The first cultivated cranberries were selected from the wild. They often have names that describe the berry. For instance, Early Blacks and Early Reds get their name for their color and habit of early maturation. Good thing, because it makes them easily available for Thanksgiving. Howes were once grown and selected by Elias Howe of East Dennis, Ma. in 1843 and planted by many other growers from cuttings purchased from Mr. Howe’s bog. An early native selection in Nova Scotia is the Beaver and New Jersey has Jerseys and Late Jerseys. Since the 1920’s there has been an ongoing breeding program designed to develop new cultivars with objectives such as increased productivity, larger size, better color, resistance to disease and tolerance of storage. In short, a better cranberry.
The Cranberry over time
Years later there are well over a hundred different cultivars of the cranberry. Their origins are either from the wild or results of experimental production of hybrids. In addition, they have evocative names such as Aviator, Bugle, Black Vail and Metallic Bell. Some have the names of places where they were born, such as Middleboro, Middlesex, and Rhode Island. Many more bear the name of their discoverers or growers. After years of experience only a few cranberry cultivars have remained popular. The older east coast natives include Early Blacks, Howes, McFarlands and Early Reds and the newer hybrids, which have developed a more prolific vine and a larger hardier berry. These are mainly Ben Lears, Pilgrims, Stevens and Bergmans.
Those new large berries are often used for juice and other cranberry products. That’s why consumers are usually not familiar with their names. Most of the cranberries we buy fresh in the store to cook with the Thanksgiving turkey are the native east coast berries. Usually Early Blacks and Howes. They are small, pretty and very tasty. We grow them because we think they make the best cranberry sauce and because they have always grown here. This is their native habitat and they are hardy survivors both on the bog and in the package.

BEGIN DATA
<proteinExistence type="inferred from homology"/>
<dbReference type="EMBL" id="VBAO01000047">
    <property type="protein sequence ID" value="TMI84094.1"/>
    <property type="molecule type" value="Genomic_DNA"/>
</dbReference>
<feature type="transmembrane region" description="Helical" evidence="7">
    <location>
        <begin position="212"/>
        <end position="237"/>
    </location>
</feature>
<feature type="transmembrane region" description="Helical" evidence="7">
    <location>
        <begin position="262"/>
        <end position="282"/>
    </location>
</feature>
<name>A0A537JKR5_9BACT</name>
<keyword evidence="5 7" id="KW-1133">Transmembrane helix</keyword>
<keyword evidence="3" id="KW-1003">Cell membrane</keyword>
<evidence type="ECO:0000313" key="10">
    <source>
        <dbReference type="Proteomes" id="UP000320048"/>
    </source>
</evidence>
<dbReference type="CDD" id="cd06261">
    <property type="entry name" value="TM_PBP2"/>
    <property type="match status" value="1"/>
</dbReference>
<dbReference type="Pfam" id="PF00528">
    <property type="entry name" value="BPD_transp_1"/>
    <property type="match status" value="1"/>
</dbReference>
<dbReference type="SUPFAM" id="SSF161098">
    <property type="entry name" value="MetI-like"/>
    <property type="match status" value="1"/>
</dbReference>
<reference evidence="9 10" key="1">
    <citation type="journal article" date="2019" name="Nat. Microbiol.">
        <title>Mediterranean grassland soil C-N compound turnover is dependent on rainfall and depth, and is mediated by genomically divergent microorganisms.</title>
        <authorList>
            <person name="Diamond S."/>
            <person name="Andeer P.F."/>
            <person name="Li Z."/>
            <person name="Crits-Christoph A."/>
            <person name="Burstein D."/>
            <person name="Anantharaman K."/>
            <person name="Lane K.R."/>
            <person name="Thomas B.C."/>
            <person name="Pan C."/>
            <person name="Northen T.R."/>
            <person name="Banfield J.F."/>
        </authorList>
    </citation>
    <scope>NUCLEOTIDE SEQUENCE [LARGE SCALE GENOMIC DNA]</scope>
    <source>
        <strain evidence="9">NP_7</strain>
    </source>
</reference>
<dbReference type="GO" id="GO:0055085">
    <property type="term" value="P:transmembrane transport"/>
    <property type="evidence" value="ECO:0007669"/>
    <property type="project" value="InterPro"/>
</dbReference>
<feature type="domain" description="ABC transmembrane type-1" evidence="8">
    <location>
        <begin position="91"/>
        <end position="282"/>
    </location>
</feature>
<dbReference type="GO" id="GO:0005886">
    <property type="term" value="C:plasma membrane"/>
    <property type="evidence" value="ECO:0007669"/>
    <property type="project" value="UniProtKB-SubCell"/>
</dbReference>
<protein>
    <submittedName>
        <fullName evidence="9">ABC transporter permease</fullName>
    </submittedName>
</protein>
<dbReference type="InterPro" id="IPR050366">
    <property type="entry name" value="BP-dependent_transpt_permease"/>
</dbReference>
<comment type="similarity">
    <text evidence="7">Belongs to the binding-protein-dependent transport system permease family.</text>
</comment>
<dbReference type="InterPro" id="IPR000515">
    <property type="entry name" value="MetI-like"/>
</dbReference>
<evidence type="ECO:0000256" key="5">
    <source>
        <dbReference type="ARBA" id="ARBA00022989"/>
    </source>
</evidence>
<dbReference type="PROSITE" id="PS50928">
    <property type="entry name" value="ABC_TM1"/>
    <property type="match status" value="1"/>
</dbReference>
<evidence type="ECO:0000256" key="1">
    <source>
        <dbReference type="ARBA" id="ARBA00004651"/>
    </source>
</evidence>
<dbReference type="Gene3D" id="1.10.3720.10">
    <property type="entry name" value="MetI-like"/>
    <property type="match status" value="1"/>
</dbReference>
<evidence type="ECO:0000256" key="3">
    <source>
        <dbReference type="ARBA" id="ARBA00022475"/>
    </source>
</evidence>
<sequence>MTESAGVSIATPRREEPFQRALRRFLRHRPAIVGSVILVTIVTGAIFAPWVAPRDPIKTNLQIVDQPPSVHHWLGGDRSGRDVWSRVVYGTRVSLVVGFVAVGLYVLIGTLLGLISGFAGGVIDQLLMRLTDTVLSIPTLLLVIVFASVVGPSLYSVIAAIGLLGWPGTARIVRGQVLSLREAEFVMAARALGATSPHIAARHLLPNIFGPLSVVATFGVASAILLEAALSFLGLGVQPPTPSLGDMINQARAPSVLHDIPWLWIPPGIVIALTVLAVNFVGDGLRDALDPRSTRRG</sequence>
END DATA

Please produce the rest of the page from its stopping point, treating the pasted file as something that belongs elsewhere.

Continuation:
The Health Benefits of Cranberries
Until recently, the well known health benefits of cranberries were thought to be due to the high vitamin C content of the fruit. But now scientists have isolated other compounds present in cranberries which have the special effect of preventing bacteria from adhering to the urinary tract. These compounds, condensed tannis or proanthocyanidins, may be effective in preventing or easing urinary tract infections by preventing Escherichia coli (E. coli bacteria) from adhering to the kidney or bladder cells.1
Cranberry is also good for your oral health. The products, like juice you buy at the store doesn’t count since it has so much added sugar. But pure cranberries kill bad bacteria in your mouth. That means a lower risk of gingivitis and other oral health problems.2
Ongoing research is also finding that they can reduce your risk of heart disease and even cancer.3 The phytocchemicals (mentioned above) are also very strong antioxidants. These neutralize free radicals, natural (and unnatural) toxins found in your bodies. Free radicals cause damage to tissues and cells and can lead to oxidative stress, which is the cause of many diseases.